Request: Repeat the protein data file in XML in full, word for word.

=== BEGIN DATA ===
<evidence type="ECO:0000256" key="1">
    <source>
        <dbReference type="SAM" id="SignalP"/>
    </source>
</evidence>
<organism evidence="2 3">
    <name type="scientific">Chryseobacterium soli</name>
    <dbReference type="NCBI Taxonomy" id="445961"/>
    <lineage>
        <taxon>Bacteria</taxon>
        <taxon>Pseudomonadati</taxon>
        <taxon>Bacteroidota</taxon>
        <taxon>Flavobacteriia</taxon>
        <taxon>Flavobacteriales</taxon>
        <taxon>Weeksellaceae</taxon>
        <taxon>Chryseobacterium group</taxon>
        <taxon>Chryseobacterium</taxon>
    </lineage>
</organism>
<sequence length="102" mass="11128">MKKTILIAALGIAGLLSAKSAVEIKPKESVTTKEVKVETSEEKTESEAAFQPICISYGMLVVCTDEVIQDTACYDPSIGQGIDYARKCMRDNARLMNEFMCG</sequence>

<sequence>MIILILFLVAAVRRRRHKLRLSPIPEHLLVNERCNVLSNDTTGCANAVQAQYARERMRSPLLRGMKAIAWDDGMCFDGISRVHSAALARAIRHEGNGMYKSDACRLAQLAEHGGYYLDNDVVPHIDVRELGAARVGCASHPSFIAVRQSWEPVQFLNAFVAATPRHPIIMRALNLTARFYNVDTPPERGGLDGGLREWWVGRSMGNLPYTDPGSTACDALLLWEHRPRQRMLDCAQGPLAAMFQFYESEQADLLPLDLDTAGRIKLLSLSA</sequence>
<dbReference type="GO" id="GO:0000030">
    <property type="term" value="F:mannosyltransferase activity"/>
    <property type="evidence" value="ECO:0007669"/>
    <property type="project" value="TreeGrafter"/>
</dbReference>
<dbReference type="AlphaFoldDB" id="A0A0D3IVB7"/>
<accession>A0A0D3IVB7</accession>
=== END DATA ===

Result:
<evidence type="ECO:0000256" key="1">
    <source>
        <dbReference type="SAM" id="SignalP"/>
    </source>
</evidence>
<organism evidence="2 3">
    <name type="scientific">Chryseobacterium soli</name>
    <dbReference type="NCBI Taxonomy" id="445961"/>
    <lineage>
        <taxon>Bacteria</taxon>
        <taxon>Pseudomonadati</taxon>
        <taxon>Bacteroidota</taxon>
        <taxon>Flavobacteriia</taxon>
        <taxon>Flavobacteriales</taxon>
        <taxon>Weeksellaceae</taxon>
        <taxon>Chryseobacterium group</taxon>
        <taxon>Chryseobacterium</taxon>
    </lineage>
</organism>
<sequence length="102" mass="11128">MKKTILIAALGIAGLLSAKSAVEIKPKESVTTKEVKVETSEEKTESEAAFQPICISYGMLVVCTDEVIQDTACYDPSIGQGIDYARKCMRDNARLMNEFMCG</sequence>

<sequence>MIILILFLVAAVRRRRHKLRLSPIPEHLLVNERCNVLSNDTTGCANAVQAQYARERMRSPLLRGMKAIAWDDGMCFDGISRVHSAALARAIRHEGNGMYKSDACRLAQLAEHGGYYLDNDVVPHIDVRELGAARVGCASHPSFIAVRQSWEPVQFLNAFVAATPRHPIIMRALNLTARFYNVDTPPERGGLDGGLREWWVGRSMGNLPYTDPGSTACDALLLWEHRPRQRMLDCAQGPLAAMFQFYESEQADLLPLDLDTAGRIKLLSLSA</sequence>
<dbReference type="GO" id="GO:0000030">
    <property type="term" value="F:mannosyltransferase activity"/>
    <property type="evidence" value="ECO:0007669"/>
    <property type="project" value="TreeGrafter"/>
</dbReference>
<dbReference type="AlphaFoldDB" id="A0A0D3IVB7"/>
<accession>A0A0D3IVB7</accession>